Please keep safe.

John

Scuba, you might be right in calling this something like a flu, but the effects are quite distinct.

In Bergamo, where the virus could spread undisturbed, because the local companies did not want to close, 5 times as much people are dying everyday than usual. The army was called to transport coffins to nearby cities, the local newspaper has 12 pages of death announces, as opposed to the usual 2. Yesterday I read an article where a funeral home owner was saying they cannot cope with the number of dead people they are getting. Please note that the number of intensive care beds in Bergamo is quite high, it is a place where people go to to get treatment, we're not talking about second-rate hospital quality. I have former colleagues in Bergamo, I was talking to one of them, and he was telling me that he knows a lot of people who died because of Covid-19, and it's like this for most people in Bergamo.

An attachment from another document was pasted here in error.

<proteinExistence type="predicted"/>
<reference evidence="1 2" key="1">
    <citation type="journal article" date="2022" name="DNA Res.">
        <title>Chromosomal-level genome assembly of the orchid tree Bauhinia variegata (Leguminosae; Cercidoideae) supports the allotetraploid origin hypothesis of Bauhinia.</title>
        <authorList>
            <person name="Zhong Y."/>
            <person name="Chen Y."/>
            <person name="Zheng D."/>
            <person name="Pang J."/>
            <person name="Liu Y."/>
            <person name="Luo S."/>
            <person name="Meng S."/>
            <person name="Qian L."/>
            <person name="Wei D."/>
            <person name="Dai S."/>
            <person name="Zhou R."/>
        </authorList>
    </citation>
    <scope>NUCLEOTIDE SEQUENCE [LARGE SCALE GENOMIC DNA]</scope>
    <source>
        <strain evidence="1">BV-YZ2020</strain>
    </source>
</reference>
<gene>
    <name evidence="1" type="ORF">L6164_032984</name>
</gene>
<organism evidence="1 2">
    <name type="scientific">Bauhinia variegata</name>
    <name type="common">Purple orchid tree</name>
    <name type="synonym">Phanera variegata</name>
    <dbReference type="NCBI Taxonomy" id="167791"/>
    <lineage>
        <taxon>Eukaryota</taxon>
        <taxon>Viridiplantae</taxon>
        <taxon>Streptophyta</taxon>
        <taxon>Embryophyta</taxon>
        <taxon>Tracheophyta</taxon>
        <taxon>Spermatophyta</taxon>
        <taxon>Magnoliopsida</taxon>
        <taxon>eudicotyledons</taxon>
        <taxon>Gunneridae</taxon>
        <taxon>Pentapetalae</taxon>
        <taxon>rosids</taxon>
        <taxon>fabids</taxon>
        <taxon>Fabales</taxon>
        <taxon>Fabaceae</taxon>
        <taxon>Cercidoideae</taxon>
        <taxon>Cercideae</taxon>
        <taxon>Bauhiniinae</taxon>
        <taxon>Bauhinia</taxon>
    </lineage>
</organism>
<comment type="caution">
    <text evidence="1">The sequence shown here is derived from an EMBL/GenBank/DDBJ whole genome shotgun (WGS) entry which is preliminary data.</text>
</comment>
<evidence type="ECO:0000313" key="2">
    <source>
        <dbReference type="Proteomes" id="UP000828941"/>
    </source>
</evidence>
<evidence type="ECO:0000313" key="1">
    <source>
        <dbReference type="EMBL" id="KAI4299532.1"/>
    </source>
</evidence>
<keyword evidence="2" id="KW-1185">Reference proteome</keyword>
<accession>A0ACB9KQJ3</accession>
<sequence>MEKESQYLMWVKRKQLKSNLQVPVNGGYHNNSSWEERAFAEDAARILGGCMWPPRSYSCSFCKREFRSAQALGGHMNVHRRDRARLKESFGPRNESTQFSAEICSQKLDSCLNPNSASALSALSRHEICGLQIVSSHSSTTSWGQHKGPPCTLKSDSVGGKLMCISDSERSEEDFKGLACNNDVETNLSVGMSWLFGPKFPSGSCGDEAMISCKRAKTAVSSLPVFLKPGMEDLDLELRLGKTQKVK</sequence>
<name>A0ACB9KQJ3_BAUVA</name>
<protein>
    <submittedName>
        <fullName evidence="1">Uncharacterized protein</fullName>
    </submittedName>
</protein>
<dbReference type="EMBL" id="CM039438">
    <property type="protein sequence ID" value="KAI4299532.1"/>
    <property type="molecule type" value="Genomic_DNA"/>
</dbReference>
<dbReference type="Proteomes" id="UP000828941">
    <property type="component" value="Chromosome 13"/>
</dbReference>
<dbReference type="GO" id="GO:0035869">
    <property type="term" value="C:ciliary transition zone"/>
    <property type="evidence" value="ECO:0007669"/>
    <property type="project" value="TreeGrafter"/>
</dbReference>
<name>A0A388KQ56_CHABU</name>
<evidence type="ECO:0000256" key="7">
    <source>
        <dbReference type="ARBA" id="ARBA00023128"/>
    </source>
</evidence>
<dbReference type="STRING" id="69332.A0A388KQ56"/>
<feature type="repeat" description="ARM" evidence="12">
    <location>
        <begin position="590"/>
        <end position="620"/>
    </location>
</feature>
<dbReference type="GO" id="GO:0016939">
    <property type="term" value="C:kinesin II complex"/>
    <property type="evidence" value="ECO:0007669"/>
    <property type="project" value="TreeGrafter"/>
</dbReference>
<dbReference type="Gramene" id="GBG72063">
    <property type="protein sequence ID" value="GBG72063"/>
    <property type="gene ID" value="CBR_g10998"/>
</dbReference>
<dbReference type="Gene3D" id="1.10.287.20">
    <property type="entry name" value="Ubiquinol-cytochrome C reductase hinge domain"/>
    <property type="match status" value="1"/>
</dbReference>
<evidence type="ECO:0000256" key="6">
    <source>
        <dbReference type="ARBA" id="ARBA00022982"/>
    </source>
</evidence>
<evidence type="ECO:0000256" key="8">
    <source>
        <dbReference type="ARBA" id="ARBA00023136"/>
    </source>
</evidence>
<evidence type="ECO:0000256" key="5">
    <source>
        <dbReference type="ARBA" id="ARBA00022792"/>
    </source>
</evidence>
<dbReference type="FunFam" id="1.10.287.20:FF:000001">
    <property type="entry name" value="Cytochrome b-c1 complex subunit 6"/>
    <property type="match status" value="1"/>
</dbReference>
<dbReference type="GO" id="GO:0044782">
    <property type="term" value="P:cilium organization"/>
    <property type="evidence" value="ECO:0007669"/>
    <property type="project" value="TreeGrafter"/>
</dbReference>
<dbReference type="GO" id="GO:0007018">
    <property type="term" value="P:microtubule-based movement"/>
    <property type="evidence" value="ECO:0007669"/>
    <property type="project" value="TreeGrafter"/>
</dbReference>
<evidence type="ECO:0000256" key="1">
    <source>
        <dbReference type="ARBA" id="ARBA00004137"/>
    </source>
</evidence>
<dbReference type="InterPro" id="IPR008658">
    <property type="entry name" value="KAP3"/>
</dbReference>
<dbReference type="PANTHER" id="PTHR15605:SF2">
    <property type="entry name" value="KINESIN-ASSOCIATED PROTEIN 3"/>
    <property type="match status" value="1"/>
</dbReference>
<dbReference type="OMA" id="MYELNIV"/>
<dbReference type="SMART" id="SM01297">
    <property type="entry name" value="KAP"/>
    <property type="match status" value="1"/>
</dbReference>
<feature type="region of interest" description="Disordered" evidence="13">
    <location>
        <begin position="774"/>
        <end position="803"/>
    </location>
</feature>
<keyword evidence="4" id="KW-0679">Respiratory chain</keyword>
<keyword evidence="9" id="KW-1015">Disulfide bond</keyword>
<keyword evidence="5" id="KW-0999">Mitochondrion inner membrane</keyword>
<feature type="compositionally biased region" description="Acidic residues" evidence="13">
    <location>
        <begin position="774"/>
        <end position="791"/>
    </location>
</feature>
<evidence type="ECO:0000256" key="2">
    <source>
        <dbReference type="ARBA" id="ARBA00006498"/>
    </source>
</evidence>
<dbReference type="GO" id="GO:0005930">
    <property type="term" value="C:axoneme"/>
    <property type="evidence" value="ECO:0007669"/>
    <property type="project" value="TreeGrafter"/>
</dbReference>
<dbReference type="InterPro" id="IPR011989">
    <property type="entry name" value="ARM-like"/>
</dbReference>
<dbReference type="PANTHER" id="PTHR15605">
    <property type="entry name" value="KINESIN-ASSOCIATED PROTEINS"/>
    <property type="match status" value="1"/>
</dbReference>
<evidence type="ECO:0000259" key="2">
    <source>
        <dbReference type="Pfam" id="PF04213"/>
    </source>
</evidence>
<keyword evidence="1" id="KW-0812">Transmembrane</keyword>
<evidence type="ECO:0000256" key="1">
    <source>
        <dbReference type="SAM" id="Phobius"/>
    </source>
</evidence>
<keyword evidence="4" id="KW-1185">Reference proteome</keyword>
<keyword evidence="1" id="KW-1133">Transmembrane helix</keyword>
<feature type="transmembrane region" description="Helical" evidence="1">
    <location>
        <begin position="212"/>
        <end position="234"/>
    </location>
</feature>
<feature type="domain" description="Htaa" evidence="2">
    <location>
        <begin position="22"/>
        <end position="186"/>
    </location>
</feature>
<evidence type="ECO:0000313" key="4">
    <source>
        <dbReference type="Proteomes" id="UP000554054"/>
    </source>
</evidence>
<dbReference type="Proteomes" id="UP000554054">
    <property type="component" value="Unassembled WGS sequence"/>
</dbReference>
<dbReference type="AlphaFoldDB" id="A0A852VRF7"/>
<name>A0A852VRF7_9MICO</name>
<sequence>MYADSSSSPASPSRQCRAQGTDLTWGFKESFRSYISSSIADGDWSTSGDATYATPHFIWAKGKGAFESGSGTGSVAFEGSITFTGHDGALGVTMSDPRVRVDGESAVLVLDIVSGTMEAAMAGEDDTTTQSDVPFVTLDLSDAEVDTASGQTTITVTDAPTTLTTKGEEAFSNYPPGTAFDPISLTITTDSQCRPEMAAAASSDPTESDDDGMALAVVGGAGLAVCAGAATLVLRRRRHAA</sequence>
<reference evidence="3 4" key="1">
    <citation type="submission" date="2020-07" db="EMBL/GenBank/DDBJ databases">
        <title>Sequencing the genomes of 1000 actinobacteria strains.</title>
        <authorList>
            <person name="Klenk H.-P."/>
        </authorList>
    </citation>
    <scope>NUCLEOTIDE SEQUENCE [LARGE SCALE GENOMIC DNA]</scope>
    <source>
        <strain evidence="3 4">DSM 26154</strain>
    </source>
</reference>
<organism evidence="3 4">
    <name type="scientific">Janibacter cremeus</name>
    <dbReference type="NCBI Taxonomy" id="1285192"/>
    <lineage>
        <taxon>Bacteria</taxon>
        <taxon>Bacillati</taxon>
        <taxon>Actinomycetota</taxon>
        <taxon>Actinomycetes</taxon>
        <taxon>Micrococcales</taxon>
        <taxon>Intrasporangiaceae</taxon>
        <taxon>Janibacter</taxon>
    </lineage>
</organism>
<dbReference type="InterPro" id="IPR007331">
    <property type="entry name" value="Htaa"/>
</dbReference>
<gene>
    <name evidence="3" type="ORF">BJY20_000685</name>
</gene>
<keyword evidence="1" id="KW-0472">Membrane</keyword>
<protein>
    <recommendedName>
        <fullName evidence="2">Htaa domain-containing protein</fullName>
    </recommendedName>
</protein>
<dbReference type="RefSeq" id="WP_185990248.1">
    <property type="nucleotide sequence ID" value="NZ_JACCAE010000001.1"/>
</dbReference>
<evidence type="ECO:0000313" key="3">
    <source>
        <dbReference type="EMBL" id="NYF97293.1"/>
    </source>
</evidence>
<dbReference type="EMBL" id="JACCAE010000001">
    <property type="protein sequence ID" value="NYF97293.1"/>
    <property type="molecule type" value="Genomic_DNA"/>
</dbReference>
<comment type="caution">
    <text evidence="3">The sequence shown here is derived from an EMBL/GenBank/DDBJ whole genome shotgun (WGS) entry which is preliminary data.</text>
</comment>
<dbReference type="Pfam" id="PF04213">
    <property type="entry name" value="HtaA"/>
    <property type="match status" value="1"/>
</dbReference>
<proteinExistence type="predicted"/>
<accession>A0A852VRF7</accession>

I have friend who works at the Mantua hospital, he has been spending this few weeks sleeping in his own room, his wife taking food to his room door, never getting in contact with his children, in case he is infected. I mean, here it is properly crazy, and if don't believe it is, well, I don't know what to say.

Sure, it's mostly old people, with previous pathologies, but this is a CML forum, we all have previous (better, current!) pathologies, and although I am not older than 65 I believe some empathy is called for. (I am not implying you're not empathetic, of course,  I am just arguing with the common narrative that describes old and sick people as expendable)

I mean, you can call this a flu, and be correct scientifically speaking, but no flu was ever able to collapse the sanitary response system of Northern Italy, and this is what is right happening now.